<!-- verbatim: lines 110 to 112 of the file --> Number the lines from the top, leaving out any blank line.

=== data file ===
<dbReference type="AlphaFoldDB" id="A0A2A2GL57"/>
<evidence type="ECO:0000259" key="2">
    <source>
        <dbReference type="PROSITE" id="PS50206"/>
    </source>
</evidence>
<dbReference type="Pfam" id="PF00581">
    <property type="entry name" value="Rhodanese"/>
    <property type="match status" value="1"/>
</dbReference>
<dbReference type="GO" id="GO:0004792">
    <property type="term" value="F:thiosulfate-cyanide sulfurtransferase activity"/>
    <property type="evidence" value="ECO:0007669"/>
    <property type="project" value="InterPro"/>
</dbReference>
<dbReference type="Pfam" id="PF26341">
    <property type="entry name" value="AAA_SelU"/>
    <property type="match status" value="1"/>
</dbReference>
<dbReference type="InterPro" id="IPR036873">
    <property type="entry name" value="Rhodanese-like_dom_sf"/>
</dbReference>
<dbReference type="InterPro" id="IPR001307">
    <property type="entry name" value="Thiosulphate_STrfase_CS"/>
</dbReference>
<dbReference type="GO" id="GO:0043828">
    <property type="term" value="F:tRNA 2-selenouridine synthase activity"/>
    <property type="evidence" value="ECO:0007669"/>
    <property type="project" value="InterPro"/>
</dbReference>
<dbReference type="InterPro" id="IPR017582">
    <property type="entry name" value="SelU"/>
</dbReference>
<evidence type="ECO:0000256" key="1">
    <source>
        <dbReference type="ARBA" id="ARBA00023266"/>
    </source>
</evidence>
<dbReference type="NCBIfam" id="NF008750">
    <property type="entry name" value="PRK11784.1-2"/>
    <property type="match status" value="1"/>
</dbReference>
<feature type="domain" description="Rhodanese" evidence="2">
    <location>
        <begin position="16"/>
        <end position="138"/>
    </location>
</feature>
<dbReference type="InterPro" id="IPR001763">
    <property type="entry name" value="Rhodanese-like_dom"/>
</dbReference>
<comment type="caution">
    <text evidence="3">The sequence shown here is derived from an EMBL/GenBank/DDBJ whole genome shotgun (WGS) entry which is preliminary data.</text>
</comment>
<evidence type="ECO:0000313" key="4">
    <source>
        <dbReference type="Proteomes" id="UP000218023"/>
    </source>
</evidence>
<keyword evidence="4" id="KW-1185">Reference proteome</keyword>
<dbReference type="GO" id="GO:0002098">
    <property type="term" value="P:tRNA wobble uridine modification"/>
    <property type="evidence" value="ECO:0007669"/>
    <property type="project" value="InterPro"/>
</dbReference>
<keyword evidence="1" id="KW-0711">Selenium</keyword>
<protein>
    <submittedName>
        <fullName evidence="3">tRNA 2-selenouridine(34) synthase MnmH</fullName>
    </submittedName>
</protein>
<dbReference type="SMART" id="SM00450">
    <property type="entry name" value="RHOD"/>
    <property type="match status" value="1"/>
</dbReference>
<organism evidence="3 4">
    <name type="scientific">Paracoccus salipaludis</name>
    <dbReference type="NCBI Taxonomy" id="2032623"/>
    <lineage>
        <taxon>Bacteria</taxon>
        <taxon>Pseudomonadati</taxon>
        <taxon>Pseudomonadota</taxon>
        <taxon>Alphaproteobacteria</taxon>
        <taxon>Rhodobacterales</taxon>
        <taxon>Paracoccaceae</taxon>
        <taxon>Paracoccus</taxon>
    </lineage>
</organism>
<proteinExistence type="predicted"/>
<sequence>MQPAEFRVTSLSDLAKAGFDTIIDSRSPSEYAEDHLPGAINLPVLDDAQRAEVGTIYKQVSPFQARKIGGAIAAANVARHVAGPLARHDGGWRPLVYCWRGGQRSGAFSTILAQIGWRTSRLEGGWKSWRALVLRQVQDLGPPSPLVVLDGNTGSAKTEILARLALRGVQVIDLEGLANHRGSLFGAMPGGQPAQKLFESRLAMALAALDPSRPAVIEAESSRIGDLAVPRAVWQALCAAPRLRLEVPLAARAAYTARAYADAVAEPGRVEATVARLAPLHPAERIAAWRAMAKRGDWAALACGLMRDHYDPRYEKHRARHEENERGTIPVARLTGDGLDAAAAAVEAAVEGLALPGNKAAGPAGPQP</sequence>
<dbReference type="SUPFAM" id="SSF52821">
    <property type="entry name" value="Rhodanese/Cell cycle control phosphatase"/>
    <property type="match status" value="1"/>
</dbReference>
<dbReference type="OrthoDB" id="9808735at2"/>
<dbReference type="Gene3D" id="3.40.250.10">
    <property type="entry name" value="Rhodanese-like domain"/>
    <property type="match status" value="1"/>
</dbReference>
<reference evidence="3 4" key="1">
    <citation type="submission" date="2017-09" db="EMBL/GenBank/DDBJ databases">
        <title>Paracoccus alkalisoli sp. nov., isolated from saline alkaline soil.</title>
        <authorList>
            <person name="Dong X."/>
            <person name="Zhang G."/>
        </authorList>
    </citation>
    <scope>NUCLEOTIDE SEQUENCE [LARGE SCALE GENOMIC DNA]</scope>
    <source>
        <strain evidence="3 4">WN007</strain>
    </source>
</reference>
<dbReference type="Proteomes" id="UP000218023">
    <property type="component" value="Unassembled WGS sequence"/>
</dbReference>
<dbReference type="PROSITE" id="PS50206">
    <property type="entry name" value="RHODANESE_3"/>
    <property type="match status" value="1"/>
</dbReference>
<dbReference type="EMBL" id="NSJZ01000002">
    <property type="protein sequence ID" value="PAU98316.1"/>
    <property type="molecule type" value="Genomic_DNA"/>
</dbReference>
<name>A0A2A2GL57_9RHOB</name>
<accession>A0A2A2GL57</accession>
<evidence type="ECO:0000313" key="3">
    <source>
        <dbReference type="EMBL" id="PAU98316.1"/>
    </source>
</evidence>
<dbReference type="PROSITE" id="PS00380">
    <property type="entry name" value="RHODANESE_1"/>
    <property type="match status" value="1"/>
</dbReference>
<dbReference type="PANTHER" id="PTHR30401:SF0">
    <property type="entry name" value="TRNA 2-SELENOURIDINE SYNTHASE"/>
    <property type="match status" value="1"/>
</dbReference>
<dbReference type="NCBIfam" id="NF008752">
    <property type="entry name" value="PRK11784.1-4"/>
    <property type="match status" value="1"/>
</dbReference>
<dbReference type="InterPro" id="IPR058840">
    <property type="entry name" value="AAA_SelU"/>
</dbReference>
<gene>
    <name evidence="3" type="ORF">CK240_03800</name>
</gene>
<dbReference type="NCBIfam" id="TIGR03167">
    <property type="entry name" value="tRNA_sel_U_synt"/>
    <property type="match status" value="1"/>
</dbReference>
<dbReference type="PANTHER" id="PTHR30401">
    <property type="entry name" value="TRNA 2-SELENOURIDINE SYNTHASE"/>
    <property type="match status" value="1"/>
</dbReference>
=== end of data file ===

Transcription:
        <strain evidence="3 4">WN007</strain>
    </source>
</reference>